When the police investigate a case of drink driving or drug driving they will ask the driver to provide a specimen for analysis. That specimen can be of breath, blood or urine. When the suspect does not provide a sample they could be charged with failing to provide a specimen. The penalties are very similar to the penalties for drink driving. The result is usually a driving ban of at least 12 months.
If the police have accused you of failing to provide a specimen and you want to challenge the case against you, I may be able to help. Are you worried about a driving ban for failing to provide a specimen? I can help with that too.
Things I Look Out For in a Failing to Provide a Specimen for Analysis Case
- Was the accused in charge of the vehicle instead of driving (can result in points rather than a ban)
- Will magistrates offer a rehabilitation course and reduce the disqualification by ¼
- Was the suspect unable to provide a specimen due to a medical condition
- Did the suspect have a reasonable excuse not to provide
- Should the police have offered an alternative specimen of blood or urine
- Was the specimen of breath not provided due to a malfunction of the breath testing machine
- Did something happen that could be a defence
- Errors in procedure by the police
- Errors in procedure by the prosecution
- Was the police investigation into drunk in charge, if so a 12 month ban could be avoided
Also Known As
- Refusing a breath test
- Failure to provide an evidential sample
- Fail provide
Do Not Confuse With
- Failing to provide a sample at the roadside (a much less serious charge that normally does not result in a ban)
- Drink driving/driving with excess alcohol
Penalties for Failing to Provide a Specimen
The maximum sentence for failing to provide a specimen is:
- Unlimited fine
- 6 months in prison
- Disqualification from driving
Where the police are investigating a case involving driving a vehicle the minimum driving disqualification is 12 months.
A disqualification from driving will be reduced by ¼ on completion of a rehabilitation course
Where the police are investigating a case involving being in charge of a vehicle the there is a minimum of 10 penalty points.
When a Magistrates’ Court sentences someone for failing to provide a specimen they use these guidelines.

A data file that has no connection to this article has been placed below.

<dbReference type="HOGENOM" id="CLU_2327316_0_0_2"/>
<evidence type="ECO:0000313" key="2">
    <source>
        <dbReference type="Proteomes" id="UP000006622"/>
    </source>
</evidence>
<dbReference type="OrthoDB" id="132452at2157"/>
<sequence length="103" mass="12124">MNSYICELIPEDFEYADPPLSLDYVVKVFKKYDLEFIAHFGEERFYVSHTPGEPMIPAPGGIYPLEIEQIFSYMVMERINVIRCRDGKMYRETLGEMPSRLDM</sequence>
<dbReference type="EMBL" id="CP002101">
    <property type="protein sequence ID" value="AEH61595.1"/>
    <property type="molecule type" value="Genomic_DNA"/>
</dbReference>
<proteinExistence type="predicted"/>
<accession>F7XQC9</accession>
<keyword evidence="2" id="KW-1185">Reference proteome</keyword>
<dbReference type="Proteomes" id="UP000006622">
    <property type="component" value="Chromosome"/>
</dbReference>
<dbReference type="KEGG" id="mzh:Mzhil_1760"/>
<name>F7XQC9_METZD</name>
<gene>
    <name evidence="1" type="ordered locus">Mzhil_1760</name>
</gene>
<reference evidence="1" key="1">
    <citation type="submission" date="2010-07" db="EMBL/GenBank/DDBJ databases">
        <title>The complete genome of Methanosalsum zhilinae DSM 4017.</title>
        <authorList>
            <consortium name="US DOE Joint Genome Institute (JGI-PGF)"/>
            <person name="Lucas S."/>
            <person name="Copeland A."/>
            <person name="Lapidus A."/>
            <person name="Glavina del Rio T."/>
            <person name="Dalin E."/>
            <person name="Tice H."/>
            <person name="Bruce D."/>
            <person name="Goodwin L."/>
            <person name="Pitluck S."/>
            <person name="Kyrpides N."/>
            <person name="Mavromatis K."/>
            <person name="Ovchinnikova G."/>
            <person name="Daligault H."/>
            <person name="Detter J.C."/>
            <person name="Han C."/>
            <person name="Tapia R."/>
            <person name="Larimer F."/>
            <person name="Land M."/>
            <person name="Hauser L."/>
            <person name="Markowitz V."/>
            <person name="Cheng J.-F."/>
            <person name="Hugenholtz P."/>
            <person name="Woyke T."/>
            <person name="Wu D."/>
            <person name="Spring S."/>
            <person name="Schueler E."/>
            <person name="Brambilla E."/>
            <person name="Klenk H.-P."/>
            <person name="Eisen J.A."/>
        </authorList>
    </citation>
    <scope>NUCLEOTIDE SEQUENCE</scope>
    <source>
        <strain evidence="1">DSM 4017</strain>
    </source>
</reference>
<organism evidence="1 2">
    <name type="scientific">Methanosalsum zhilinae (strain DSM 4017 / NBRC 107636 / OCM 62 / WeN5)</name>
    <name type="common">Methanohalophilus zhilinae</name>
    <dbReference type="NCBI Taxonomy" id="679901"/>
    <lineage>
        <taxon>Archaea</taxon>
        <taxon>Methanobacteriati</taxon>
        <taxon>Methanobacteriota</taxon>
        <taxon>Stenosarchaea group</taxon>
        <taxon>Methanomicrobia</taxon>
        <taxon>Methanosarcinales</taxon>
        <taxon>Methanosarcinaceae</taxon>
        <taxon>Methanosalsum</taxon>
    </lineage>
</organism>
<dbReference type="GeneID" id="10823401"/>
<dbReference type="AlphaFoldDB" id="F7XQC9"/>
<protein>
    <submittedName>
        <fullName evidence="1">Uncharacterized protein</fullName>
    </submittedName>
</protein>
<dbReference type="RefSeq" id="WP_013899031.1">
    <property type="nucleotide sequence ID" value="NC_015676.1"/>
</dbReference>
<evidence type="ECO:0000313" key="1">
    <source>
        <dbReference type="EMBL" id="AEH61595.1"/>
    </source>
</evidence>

|Examples of nature of activity||Starting point||Range||Disqualification|
(Lower culpability and lesser harm)
|Band C fine||Band B fine to low level community order||12 – 16 months|
(Higher culpability and lesser harm OR lower culpability and greater harm)
|Medium level community order||Low level community order to high level community order||17 – 28 months|
(Higher culpability and greater harm)
|12 weeks’ custody||High level community order to 26 weeks’ custody||29 – 36 months|
- Higher culpability means a deliberate refusal or failure.
- Greater harm means a high level of impairment.
- All other cases will be lower culpability and/or lesser harm.
Different guidelines apply about disqualification when there is a previous conviction for some drink driving related offences in the last 10 years.
Read this post for more information about how sentencing guidelines work.
Crown Court or Magistrates’ Court?
Failing to provide a specimen trials and guilty pleas are always in the Magistrates’ Court. Appeals are in the Crown Court.
Find Out More
- Legal advice for a police interview
- Taking a case to trial in the Magistrates’ Court
- Special reasons not to disqualify or give penalty points
- How I can help with a guilty plea in the Magistrates’ Court
- Appeals to the Crown Court against conviction and sentence
- Second opinions
- Great value fixed fees
- Failing to provide a specimen FAQs
Unsure If You Need Legal Representation for Failing to Provide a Specimen?
Before you decide if you need a solicitor, call me or request a call back under no obligation.